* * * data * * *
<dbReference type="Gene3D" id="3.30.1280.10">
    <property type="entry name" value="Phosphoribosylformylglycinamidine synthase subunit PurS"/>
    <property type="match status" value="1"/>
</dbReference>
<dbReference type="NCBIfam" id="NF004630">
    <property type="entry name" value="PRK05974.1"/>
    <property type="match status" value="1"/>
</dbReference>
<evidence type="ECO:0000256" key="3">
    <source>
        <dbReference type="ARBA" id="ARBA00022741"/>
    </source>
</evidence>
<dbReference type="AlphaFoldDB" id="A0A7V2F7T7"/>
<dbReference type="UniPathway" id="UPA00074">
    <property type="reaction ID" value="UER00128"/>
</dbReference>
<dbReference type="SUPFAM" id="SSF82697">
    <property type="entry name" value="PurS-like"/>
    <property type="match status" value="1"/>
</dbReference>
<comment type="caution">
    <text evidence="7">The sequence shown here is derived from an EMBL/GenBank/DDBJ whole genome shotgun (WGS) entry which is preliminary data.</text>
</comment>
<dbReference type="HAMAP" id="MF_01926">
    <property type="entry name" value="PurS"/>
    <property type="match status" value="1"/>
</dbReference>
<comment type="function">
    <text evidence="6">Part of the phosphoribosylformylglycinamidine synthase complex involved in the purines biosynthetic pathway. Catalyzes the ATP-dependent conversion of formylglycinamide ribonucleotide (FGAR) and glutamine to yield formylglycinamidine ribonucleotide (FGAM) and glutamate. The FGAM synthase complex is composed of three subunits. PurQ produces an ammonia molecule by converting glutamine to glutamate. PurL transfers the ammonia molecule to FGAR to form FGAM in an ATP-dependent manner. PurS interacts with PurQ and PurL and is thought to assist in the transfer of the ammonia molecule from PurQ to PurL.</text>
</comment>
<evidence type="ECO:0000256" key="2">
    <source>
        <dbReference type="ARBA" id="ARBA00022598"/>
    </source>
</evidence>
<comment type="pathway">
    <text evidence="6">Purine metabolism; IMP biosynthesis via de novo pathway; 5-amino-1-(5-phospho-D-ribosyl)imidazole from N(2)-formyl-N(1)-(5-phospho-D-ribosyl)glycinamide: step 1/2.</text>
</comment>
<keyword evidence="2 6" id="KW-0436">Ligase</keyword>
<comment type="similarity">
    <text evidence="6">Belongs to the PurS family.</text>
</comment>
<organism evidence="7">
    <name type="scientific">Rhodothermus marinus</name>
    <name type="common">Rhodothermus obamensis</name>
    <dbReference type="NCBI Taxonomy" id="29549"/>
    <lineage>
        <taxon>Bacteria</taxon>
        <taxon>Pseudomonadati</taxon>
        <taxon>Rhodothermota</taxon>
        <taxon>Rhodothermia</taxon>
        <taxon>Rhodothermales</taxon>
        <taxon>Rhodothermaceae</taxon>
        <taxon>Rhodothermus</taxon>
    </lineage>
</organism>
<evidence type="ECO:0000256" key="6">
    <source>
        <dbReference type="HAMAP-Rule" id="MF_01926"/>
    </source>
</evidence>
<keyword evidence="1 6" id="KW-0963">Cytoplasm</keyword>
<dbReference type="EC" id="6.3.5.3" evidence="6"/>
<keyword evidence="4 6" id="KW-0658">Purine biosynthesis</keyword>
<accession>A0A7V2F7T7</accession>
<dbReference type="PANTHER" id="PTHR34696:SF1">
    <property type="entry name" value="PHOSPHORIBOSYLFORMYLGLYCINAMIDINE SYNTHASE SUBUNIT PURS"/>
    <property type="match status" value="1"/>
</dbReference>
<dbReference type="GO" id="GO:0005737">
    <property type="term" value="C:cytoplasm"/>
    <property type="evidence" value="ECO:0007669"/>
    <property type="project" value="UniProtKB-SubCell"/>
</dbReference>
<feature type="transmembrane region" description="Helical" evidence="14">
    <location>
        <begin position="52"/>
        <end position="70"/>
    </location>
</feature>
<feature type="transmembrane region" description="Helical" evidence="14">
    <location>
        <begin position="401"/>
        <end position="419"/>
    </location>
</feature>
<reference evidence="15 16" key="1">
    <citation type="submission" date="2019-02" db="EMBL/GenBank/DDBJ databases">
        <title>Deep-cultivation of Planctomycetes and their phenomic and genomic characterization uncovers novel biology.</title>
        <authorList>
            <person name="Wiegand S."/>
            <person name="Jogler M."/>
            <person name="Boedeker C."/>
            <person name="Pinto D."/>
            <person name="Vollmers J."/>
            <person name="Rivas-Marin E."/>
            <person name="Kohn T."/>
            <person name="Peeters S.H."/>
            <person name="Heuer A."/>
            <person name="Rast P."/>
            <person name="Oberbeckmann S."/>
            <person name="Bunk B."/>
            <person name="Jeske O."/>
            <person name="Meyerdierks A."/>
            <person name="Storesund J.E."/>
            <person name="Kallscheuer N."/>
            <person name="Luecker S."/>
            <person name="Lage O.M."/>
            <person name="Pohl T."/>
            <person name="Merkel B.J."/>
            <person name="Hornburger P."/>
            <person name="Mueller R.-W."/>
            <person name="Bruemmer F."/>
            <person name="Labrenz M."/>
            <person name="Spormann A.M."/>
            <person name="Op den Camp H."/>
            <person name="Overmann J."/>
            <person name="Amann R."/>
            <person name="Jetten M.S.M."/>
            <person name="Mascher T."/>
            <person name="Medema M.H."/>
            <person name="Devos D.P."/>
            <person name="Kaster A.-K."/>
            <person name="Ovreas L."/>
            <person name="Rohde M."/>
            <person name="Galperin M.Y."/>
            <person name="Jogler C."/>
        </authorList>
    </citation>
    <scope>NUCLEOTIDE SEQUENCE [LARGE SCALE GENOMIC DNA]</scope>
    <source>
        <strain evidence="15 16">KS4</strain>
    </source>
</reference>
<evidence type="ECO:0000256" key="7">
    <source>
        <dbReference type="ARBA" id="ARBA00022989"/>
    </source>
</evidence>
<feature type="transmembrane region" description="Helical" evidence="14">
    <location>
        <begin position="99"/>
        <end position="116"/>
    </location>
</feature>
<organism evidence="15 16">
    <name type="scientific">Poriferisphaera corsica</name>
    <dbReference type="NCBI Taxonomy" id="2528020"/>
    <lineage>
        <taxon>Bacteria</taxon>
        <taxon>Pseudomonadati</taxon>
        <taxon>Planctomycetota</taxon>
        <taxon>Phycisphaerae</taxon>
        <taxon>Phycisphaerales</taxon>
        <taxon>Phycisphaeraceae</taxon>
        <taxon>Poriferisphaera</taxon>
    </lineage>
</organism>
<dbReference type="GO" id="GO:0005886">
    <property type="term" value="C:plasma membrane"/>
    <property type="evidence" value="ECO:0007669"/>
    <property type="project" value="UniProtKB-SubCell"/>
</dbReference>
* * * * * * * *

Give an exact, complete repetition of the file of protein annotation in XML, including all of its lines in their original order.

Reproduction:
<dbReference type="Gene3D" id="3.30.1280.10">
    <property type="entry name" value="Phosphoribosylformylglycinamidine synthase subunit PurS"/>
    <property type="match status" value="1"/>
</dbReference>
<dbReference type="NCBIfam" id="NF004630">
    <property type="entry name" value="PRK05974.1"/>
    <property type="match status" value="1"/>
</dbReference>
<evidence type="ECO:0000256" key="3">
    <source>
        <dbReference type="ARBA" id="ARBA00022741"/>
    </source>
</evidence>
<dbReference type="AlphaFoldDB" id="A0A7V2F7T7"/>
<dbReference type="UniPathway" id="UPA00074">
    <property type="reaction ID" value="UER00128"/>
</dbReference>
<dbReference type="SUPFAM" id="SSF82697">
    <property type="entry name" value="PurS-like"/>
    <property type="match status" value="1"/>
</dbReference>
<comment type="caution">
    <text evidence="7">The sequence shown here is derived from an EMBL/GenBank/DDBJ whole genome shotgun (WGS) entry which is preliminary data.</text>
</comment>
<dbReference type="HAMAP" id="MF_01926">
    <property type="entry name" value="PurS"/>
    <property type="match status" value="1"/>
</dbReference>
<comment type="function">
    <text evidence="6">Part of the phosphoribosylformylglycinamidine synthase complex involved in the purines biosynthetic pathway. Catalyzes the ATP-dependent conversion of formylglycinamide ribonucleotide (FGAR) and glutamine to yield formylglycinamidine ribonucleotide (FGAM) and glutamate. The FGAM synthase complex is composed of three subunits. PurQ produces an ammonia molecule by converting glutamine to glutamate. PurL transfers the ammonia molecule to FGAR to form FGAM in an ATP-dependent manner. PurS interacts with PurQ and PurL and is thought to assist in the transfer of the ammonia molecule from PurQ to PurL.</text>
</comment>
<evidence type="ECO:0000256" key="2">
    <source>
        <dbReference type="ARBA" id="ARBA00022598"/>
    </source>
</evidence>
<comment type="pathway">
    <text evidence="6">Purine metabolism; IMP biosynthesis via de novo pathway; 5-amino-1-(5-phospho-D-ribosyl)imidazole from N(2)-formyl-N(1)-(5-phospho-D-ribosyl)glycinamide: step 1/2.</text>
</comment>
<keyword evidence="2 6" id="KW-0436">Ligase</keyword>
<comment type="similarity">
    <text evidence="6">Belongs to the PurS family.</text>
</comment>
<organism evidence="7">
    <name type="scientific">Rhodothermus marinus</name>
    <name type="common">Rhodothermus obamensis</name>
    <dbReference type="NCBI Taxonomy" id="29549"/>
    <lineage>
        <taxon>Bacteria</taxon>
        <taxon>Pseudomonadati</taxon>
        <taxon>Rhodothermota</taxon>
        <taxon>Rhodothermia</taxon>
        <taxon>Rhodothermales</taxon>
        <taxon>Rhodothermaceae</taxon>
        <taxon>Rhodothermus</taxon>
    </lineage>
</organism>
<evidence type="ECO:0000256" key="6">
    <source>
        <dbReference type="HAMAP-Rule" id="MF_01926"/>
    </source>
</evidence>
<keyword evidence="1 6" id="KW-0963">Cytoplasm</keyword>
<dbReference type="EC" id="6.3.5.3" evidence="6"/>
<keyword evidence="4 6" id="KW-0658">Purine biosynthesis</keyword>
<accession>A0A7V2F7T7</accession>
<dbReference type="PANTHER" id="PTHR34696:SF1">
    <property type="entry name" value="PHOSPHORIBOSYLFORMYLGLYCINAMIDINE SYNTHASE SUBUNIT PURS"/>
    <property type="match status" value="1"/>
</dbReference>
<dbReference type="GO" id="GO:0005737">
    <property type="term" value="C:cytoplasm"/>
    <property type="evidence" value="ECO:0007669"/>
    <property type="project" value="UniProtKB-SubCell"/>
</dbReference>
<feature type="transmembrane region" description="Helical" evidence="14">
    <location>
        <begin position="52"/>
        <end position="70"/>
    </location>
</feature>
<feature type="transmembrane region" description="Helical" evidence="14">
    <location>
        <begin position="401"/>
        <end position="419"/>
    </location>
</feature>
<reference evidence="15 16" key="1">
    <citation type="submission" date="2019-02" db="EMBL/GenBank/DDBJ databases">
        <title>Deep-cultivation of Planctomycetes and their phenomic and genomic characterization uncovers novel biology.</title>
        <authorList>
            <person name="Wiegand S."/>
            <person name="Jogler M."/>
            <person name="Boedeker C."/>
            <person name="Pinto D."/>
            <person name="Vollmers J."/>
            <person name="Rivas-Marin E."/>
            <person name="Kohn T."/>
            <person name="Peeters S.H."/>
            <person name="Heuer A."/>
            <person name="Rast P."/>
            <person name="Oberbeckmann S."/>
            <person name="Bunk B."/>
            <person name="Jeske O."/>
            <person name="Meyerdierks A."/>
            <person name="Storesund J.E."/>
            <person name="Kallscheuer N."/>
            <person name="Luecker S."/>
            <person name="Lage O.M."/>
            <person name="Pohl T."/>
            <person name="Merkel B.J."/>
            <person name="Hornburger P."/>
            <person name="Mueller R.-W."/>
            <person name="Bruemmer F."/>
            <person name="Labrenz M."/>
            <person name="Spormann A.M."/>
            <person name="Op den Camp H."/>
            <person name="Overmann J."/>
            <person name="Amann R."/>
            <person name="Jetten M.S.M."/>
            <person name="Mascher T."/>
            <person name="Medema M.H."/>
            <person name="Devos D.P."/>
            <person name="Kaster A.-K."/>
            <person name="Ovreas L."/>
            <person name="Rohde M."/>
            <person name="Galperin M.Y."/>
            <person name="Jogler C."/>
        </authorList>
    </citation>
    <scope>NUCLEOTIDE SEQUENCE [LARGE SCALE GENOMIC DNA]</scope>
    <source>
        <strain evidence="15 16">KS4</strain>
    </source>
</reference>
<evidence type="ECO:0000256" key="7">
    <source>
        <dbReference type="ARBA" id="ARBA00022989"/>
    </source>
</evidence>
<feature type="transmembrane region" description="Helical" evidence="14">
    <location>
        <begin position="99"/>
        <end position="116"/>
    </location>
</feature>
<organism evidence="15 16">
    <name type="scientific">Poriferisphaera corsica</name>
    <dbReference type="NCBI Taxonomy" id="2528020"/>
    <lineage>
        <taxon>Bacteria</taxon>
        <taxon>Pseudomonadati</taxon>
        <taxon>Planctomycetota</taxon>
        <taxon>Phycisphaerae</taxon>
        <taxon>Phycisphaerales</taxon>
        <taxon>Phycisphaeraceae</taxon>
        <taxon>Poriferisphaera</taxon>
    </lineage>
</organism>
<dbReference type="GO" id="GO:0005886">
    <property type="term" value="C:plasma membrane"/>
    <property type="evidence" value="ECO:0007669"/>
    <property type="project" value="UniProtKB-SubCell"/>
</dbReference>